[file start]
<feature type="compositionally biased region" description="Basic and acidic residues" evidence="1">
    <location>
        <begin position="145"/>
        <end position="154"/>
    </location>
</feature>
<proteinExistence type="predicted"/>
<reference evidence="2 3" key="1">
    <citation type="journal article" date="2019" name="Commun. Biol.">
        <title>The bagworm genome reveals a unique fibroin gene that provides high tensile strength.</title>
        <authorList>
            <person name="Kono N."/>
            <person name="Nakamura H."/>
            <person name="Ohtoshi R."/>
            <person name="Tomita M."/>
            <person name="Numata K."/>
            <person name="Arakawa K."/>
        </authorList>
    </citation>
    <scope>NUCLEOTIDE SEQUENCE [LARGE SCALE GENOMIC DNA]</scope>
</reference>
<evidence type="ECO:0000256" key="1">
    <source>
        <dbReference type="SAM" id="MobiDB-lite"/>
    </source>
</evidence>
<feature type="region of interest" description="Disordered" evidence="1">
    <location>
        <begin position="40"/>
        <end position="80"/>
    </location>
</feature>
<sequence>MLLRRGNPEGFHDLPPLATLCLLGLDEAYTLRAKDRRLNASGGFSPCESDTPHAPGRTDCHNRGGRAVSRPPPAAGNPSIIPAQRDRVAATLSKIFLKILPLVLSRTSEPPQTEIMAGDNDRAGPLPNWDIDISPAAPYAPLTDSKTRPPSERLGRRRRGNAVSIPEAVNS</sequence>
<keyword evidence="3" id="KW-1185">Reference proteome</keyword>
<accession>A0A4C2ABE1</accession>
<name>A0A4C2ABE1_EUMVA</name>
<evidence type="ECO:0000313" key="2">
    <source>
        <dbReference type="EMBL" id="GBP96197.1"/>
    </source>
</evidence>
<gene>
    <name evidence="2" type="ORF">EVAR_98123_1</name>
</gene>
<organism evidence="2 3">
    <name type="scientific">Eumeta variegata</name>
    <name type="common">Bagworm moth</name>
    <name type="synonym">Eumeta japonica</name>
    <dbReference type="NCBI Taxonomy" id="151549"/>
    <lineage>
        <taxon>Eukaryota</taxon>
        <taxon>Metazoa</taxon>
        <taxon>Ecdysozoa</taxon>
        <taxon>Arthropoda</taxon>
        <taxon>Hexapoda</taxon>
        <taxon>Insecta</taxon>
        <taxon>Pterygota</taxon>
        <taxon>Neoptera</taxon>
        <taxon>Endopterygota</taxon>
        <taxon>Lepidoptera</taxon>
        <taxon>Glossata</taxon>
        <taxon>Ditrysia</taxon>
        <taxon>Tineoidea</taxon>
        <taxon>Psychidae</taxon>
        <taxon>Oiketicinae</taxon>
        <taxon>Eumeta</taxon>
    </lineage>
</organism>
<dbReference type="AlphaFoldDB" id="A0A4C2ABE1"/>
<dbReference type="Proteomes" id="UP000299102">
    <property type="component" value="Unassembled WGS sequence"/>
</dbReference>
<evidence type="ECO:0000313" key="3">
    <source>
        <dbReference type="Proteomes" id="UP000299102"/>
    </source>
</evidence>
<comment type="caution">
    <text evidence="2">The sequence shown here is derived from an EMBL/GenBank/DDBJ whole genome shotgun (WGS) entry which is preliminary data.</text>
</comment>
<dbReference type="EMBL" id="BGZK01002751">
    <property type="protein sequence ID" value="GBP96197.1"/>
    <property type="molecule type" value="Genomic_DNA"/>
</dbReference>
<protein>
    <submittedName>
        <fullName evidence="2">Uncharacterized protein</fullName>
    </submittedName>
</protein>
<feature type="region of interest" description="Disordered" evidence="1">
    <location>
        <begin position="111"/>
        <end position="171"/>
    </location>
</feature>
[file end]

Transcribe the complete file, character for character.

<feature type="compositionally biased region" description="Basic and acidic residues" evidence="1">
    <location>
        <begin position="145"/>
        <end position="154"/>
    </location>
</feature>
<proteinExistence type="predicted"/>
<reference evidence="2 3" key="1">
    <citation type="journal article" date="2019" name="Commun. Biol.">
        <title>The bagworm genome reveals a unique fibroin gene that provides high tensile strength.</title>
        <authorList>
            <person name="Kono N."/>
            <person name="Nakamura H."/>
            <person name="Ohtoshi R."/>
            <person name="Tomita M."/>
            <person name="Numata K."/>
            <person name="Arakawa K."/>
        </authorList>
    </citation>
    <scope>NUCLEOTIDE SEQUENCE [LARGE SCALE GENOMIC DNA]</scope>
</reference>
<evidence type="ECO:0000256" key="1">
    <source>
        <dbReference type="SAM" id="MobiDB-lite"/>
    </source>
</evidence>
<feature type="region of interest" description="Disordered" evidence="1">
    <location>
        <begin position="40"/>
        <end position="80"/>
    </location>
</feature>
<sequence>MLLRRGNPEGFHDLPPLATLCLLGLDEAYTLRAKDRRLNASGGFSPCESDTPHAPGRTDCHNRGGRAVSRPPPAAGNPSIIPAQRDRVAATLSKIFLKILPLVLSRTSEPPQTEIMAGDNDRAGPLPNWDIDISPAAPYAPLTDSKTRPPSERLGRRRRGNAVSIPEAVNS</sequence>
<keyword evidence="3" id="KW-1185">Reference proteome</keyword>
<accession>A0A4C2ABE1</accession>
<name>A0A4C2ABE1_EUMVA</name>
<evidence type="ECO:0000313" key="2">
    <source>
        <dbReference type="EMBL" id="GBP96197.1"/>
    </source>
</evidence>
<gene>
    <name evidence="2" type="ORF">EVAR_98123_1</name>
</gene>
<organism evidence="2 3">
    <name type="scientific">Eumeta variegata</name>
    <name type="common">Bagworm moth</name>
    <name type="synonym">Eumeta japonica</name>
    <dbReference type="NCBI Taxonomy" id="151549"/>
    <lineage>
        <taxon>Eukaryota</taxon>
        <taxon>Metazoa</taxon>
        <taxon>Ecdysozoa</taxon>
        <taxon>Arthropoda</taxon>
        <taxon>Hexapoda</taxon>
        <taxon>Insecta</taxon>
        <taxon>Pterygota</taxon>
        <taxon>Neoptera</taxon>
        <taxon>Endopterygota</taxon>
        <taxon>Lepidoptera</taxon>
        <taxon>Glossata</taxon>
        <taxon>Ditrysia</taxon>
        <taxon>Tineoidea</taxon>
        <taxon>Psychidae</taxon>
        <taxon>Oiketicinae</taxon>
        <taxon>Eumeta</taxon>
    </lineage>
</organism>
<dbReference type="AlphaFoldDB" id="A0A4C2ABE1"/>
<dbReference type="Proteomes" id="UP000299102">
    <property type="component" value="Unassembled WGS sequence"/>
</dbReference>
<evidence type="ECO:0000313" key="3">
    <source>
        <dbReference type="Proteomes" id="UP000299102"/>
    </source>
</evidence>
<comment type="caution">
    <text evidence="2">The sequence shown here is derived from an EMBL/GenBank/DDBJ whole genome shotgun (WGS) entry which is preliminary data.</text>
</comment>
<dbReference type="EMBL" id="BGZK01002751">
    <property type="protein sequence ID" value="GBP96197.1"/>
    <property type="molecule type" value="Genomic_DNA"/>
</dbReference>
<protein>
    <submittedName>
        <fullName evidence="2">Uncharacterized protein</fullName>
    </submittedName>
</protein>
<feature type="region of interest" description="Disordered" evidence="1">
    <location>
        <begin position="111"/>
        <end position="171"/>
    </location>
</feature>